Hundreds of NFL players have found themselves on the free agent market at some point this offseason, but few seem to have had as much fun with the process as Greg Jennings.
The veteran wideout has kept his fans up to date on his latest free agent visits by not-so-subtly alluding to them on Twitter — during a week that included meetings in Jacksonville and New Orleans, he wrote that he had the urge to visit a Jaguar dealership, and suggested he had a craving for some Popeyes. Of course, earlier in the process, Jennings indicated that he was set to announce his new team at 10:00pm pacific time on March 31, but that “announcement” was ultimately an April Fool’s gag.
At some point though, Jennings will find a new home, and it will be interesting to see where he lands and how he adjusts to his new situation. The ex-Packer was one of Aaron Rodgers‘ top weapons in Green Bay, where he spent the first seven years of his NFL career. During the three seasons in which he played all 16 games, from 2008 to 2010, the former second-round pick posted three straight 1,100-yard seasons, averaging about 75 receptions, 1,223 yards, and eight touchdowns per year.
That production in Green Bay earned Jennings a massive five-year, $45MM deal from the Vikings which almost immediately looked like a mistake. With the quarterback situation in Minnesota unsettled, Jennings was catching passes from a combination of Matt Cassel, Christian Ponder, and even Josh Freeman during his first year with the Vikes, and never appeared to be an ideal fit. Even after Teddy Bridgewater emerged as the starter in 2014, Jennings’ production was unspectacular — he recorded just 59 receptions for 742 yards last season.
With his cap number on the rise and his performance on the decline, Jennings was an unsurprising cap casualty last month, as the Vikings opted to add another pricey veteran wideout – Mike Wallace – in his place. Now, as Jennings searches for his next NFL team at age 31, potential suitors will attempt to determine whether the veteran is past his prime, or if he could have a bounce-back season in the right situation.
Within the last few weeks, Jennings has been linked to a number of receiver-needy teams, including the Panthers, Dolphins, Jaguars, and Saints — all of whom he’s visited, and all of whom are certainly logical fits. Miami and New Orleans jettisoned many of their top pass catchers from a year ago, as the Fins parted ways with Wallace, Brandon Gibson, and Brian Hartline, while the Saints traded Kenny Stills and Jimmy Graham. Jacksonville has some promising young wideouts on the roster, including Marqise Lee, Allen Robinson, and Allen Hurns, but the Jags could use a veteran presence in that group. As for the Panthers, their receiving corps was depleted last year, and adding Jarrett Boykin in free agency didn’t change that.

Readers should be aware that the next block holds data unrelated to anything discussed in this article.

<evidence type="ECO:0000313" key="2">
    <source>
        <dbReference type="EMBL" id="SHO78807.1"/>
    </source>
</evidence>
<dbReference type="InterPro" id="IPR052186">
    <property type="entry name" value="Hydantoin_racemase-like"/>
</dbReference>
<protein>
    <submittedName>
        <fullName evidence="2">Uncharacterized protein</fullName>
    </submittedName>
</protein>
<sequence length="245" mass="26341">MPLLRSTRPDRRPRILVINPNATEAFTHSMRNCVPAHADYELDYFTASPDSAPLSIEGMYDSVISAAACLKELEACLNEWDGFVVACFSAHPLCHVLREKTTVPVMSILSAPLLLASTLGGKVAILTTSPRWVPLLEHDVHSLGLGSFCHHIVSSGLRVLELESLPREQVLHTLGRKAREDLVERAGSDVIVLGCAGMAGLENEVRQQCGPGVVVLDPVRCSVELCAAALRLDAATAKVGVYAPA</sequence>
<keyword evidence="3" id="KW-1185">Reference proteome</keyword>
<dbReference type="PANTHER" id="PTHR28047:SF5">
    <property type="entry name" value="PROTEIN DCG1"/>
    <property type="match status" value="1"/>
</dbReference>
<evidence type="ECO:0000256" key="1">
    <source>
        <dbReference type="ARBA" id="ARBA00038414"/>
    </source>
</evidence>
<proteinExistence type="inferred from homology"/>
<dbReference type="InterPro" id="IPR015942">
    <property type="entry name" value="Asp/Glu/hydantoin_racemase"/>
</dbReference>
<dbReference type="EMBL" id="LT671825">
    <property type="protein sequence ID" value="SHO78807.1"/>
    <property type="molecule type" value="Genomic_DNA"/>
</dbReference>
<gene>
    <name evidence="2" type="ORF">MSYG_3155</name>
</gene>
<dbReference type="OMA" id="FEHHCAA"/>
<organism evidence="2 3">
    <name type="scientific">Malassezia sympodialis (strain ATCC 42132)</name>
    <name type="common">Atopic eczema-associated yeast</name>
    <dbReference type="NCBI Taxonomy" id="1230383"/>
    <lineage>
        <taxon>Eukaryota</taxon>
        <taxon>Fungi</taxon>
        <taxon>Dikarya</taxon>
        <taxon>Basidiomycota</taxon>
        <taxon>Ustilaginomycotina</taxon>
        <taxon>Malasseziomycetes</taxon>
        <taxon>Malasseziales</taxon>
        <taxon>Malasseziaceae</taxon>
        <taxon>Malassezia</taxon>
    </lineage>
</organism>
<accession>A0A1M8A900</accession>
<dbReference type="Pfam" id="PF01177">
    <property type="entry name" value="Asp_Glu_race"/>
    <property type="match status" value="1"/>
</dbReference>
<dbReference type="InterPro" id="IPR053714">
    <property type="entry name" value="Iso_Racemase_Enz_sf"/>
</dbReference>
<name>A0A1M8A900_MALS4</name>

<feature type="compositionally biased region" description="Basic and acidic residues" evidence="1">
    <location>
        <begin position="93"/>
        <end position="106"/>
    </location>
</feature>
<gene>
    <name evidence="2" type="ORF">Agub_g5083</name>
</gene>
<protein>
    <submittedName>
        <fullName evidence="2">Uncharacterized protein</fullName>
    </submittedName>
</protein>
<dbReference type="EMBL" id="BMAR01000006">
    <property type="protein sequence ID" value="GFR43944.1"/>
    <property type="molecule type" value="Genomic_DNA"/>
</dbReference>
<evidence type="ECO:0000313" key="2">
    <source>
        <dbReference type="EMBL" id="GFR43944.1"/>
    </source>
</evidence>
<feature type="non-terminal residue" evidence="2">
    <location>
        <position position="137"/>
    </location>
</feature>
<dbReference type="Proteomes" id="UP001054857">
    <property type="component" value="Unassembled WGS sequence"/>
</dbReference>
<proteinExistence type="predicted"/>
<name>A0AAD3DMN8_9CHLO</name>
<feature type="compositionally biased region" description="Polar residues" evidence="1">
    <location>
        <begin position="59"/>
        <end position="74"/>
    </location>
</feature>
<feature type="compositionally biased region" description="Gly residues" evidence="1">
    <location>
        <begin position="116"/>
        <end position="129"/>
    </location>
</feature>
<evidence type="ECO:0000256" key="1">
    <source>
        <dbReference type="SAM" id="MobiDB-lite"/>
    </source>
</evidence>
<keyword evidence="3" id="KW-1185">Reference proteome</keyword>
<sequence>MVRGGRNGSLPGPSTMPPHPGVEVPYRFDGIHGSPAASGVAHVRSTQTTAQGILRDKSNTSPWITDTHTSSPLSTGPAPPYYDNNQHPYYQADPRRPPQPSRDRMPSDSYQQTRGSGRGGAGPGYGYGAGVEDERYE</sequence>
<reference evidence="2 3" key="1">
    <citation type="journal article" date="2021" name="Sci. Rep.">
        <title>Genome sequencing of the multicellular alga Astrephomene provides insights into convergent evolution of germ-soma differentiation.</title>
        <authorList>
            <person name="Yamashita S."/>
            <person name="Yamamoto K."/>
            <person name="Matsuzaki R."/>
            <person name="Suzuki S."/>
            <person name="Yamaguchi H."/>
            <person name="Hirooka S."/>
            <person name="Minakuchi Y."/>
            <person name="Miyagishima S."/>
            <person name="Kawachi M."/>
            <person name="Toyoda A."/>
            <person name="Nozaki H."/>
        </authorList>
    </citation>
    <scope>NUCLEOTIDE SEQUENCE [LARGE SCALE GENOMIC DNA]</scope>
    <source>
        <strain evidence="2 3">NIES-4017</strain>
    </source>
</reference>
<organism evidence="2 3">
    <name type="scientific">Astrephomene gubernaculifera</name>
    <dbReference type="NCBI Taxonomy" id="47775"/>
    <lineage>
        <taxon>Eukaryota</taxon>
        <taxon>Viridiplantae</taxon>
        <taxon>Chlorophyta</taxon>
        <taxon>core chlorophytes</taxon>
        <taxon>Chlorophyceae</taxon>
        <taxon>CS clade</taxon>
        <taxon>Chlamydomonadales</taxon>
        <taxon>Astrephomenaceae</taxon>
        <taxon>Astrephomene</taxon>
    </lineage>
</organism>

If Jennings is going to bounce back, it will likely be in situation opposite to the one he found himself in with the Vikings two years ago — in that instance, he was the go-to target, but didn’t have a top quarterback capable of getting him the ball consistently. If he were to join a team like the Saints or even the Panthers, Jennings wouldn’t be at the top of the receiver depth chart, but he could become a steady, reliable weapon for a QB like Drew Brees or Cam Newton.
I think the 31-year-old could also be a fit for a veteran team like the Patriots or the Ravens. Oakland doesn’t really meet my criteria, and the team just signed another veteran receiver in Michael Crabtree, but the Raiders shouldn’t be ruled out entirely — after all, GM Reggie McKenzie was in Green Bay’s front office when the Packers drafted Jennings, and Raiders offensive coordinator Bill Musgrave was the OC in Minnesota when the Vikes signed Jennings in 2013.
At this point in his career, the days of five-year, $45MM contracts are long behind Jennings, who will likely have to settle for a modest one-year pact. A team with plenty of cap space, like the Jaguars, would probably be more willing to spend a few extra bucks on the veteran wideout this spring, but he may be better off settling for something closer to the minimum with a team like the Saints, where he could catch balls from a Pro Bowl quarterback and improve upon his Minnesota numbers. That sort of bounce-back year could potentially buoy him to one last multiyear deal with a little guaranteed money a year from now.
Photo courtesy of USA Today Sports Images.